Dr. Peter Bushnell of Indiana University South Bend catches a juvenile sandbar shark off the Virginia coast for the study. (Credit: Stuart Schroff)
Swimming pattern (red lines) of a sandbar shark with lead fishing weights suspended in the tank at the 5 o’clock positon. Credit: Leonie Smith
Swimming pattern of a sandbar shark in the presence of palladium neodymium suspended in the tank at the 5 o’clock position. Credit: Leonie Smith
Sharks in captivity avoid metals that react with seawater to produce an electric field, a behavior that may help fishery biologists develop a strategy to reduce the bycatch of sharks in longline gear. Shark bycatch is an increasing priority worldwide given diminished populations of many shark species, and because sharks compete with target species for baited lines, reducing fishing efficiency and increasing operating costs.
A recent study by NOAA scientists and colleagues on captive juvenile sandbar sharks showed the presence of an electropositive alloy, in this case palladium neodymium, clearly altered the swimming patterns of individual animals and temporarily deterred feeding in groups of sharks. Rare earth metals have previously been reported to deter spiny dogfish from attacking bait due to interactions with the shark’s electroreceptive system, which detects weak electric fields including those generated by their prey. Electric fields generated by electropositive alloys are believed to deter or repel sharks by overloading their sensory systems.
"Individual sandbar sharks would generally not approach the metal ingots closer than about 24 inches, nor attack pieces of cut bait suspended within approximately 12 inches,” said Richard Brill, a research scientist at NOAA’s Northeast Fisheries Science Center and head of the Cooperative Marine Education and Research (CMER) Program at the Virginia Institute of Marine Science. “This study clearly shows the alloy has the potential to repel sharks from pelagic longline fishing gear so they are not caught as bycatch, but the optimal size and shape of the alloy and other factors needs to be determined. This is a promising step.”
Up to now, electronic devices capable of repelling sharks have been large and not practical for use on longline fishing gear. The current project was undertaken to determine if small ingots of a relatively inexpensive electropositive alloy were repulsive to sharks under controlled laboratory conditions. If repulsion occurs consistently in the lab, the next step would be to conduct field trials.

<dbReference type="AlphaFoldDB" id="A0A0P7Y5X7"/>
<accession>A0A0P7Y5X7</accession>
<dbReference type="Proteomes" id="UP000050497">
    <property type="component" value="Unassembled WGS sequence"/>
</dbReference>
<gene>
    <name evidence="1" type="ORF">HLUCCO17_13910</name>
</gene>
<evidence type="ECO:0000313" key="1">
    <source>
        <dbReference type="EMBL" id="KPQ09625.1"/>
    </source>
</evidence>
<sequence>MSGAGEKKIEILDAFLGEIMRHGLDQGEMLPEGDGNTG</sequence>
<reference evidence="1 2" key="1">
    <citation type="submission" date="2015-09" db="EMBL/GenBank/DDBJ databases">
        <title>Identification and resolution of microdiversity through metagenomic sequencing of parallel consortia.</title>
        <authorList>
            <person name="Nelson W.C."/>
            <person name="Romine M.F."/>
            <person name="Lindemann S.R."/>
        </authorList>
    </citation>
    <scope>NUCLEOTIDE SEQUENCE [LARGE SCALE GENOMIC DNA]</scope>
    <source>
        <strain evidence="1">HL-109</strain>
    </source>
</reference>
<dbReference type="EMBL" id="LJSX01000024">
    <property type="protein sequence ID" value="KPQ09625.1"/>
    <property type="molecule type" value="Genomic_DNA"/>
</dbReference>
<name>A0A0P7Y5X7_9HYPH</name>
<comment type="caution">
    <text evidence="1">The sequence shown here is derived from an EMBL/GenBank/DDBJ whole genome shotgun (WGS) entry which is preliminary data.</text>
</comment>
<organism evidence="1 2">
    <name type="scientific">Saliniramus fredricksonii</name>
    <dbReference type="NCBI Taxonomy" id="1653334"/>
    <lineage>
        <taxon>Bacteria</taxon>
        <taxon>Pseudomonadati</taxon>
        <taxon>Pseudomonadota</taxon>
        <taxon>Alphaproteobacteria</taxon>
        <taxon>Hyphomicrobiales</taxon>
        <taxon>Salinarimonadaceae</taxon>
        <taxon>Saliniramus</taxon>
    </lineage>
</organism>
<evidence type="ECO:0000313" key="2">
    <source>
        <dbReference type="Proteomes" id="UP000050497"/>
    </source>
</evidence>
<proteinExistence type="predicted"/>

Brill says juvenile sandbar sharks were used in the study because they are readily available in the estuaries along Virginia’s coast, do well in captivity, feed easily, and their constant forward motion makes it easy to measure changes in their swimming patterns. “They are good models for the species of sharks that are a significant problem in pelagic or open ocean longline fisheries worldwide.”
An estimated 11 to 13 million sharks are caught worldwide as bycatch each year, sometimes more than the targeted fish species. Sharks, part of the taxonomic group known as elasmobranchs which also includes skates and rays, generally have slow growth and reproductive rates and late sexual maturity. These factors result in an inability of shark populations to support high rates of fishing mortality, or slow population recovery. There is concern among scientists and fishery resource managers that severe reductions in elasmobranch populations could restructure marine ecosystems.
The sandbar shark, Carcharhinus plumbeus, is one of the largest coastal sharks in the world and can reach lengths of eight feet and weigh as much as 200 pounds. Sandbar sharks are usually found in shallow coastal waters including bays and estuaries in tropical and temperate waters around the world. In the western Atlantic Ocean they range from Massachusetts to Brazil, with the waters of the lower Chesapeake Bay considered a major nursery ground. Humans are their main predator.
“Our results were very promising but need further study,” Brill said. “The alloy we used, palladium neodymium, appears to be a good alternative to more expensive metals. It is also machinable and is reasonably resistant to corrosion in seawater. How long the metal will last before corroding and how long it will repel sharks in the field, however, needs to be determined.”
The lab experiments were conducted at the Virginia Institute of Marine Science using juvenile sand sharks up to five years old caught in surrounding waters and brought to an outdoor holding tank.
In addition to Brill, the study included scientists and students from Indiana University, Bangor University in Wales, Hampton University in Virginia, the University of Hawaii, and the research firm Shark Defense LLC of Oak Ridge, NJ, which develops shark repellents. Principal funding was provided by the Pacific Islands Fisheries Science Center of NOAA’s National Marine Fisheries Service in Honolulu, with logistical support from the VIMS Eastern Shore Laboratory.
This study by Brill and colleagues is among the first to rigorously test the use of rare earth materials on repelling elasmobranchs, and supports a recent study using metal alloys to repel spiny dogfish conducted by NOAA researchers in Oregon.
Results of the sandbar shark study were presented at a NOAA-sponsored shark deterrent workshop in Boston earlier this month.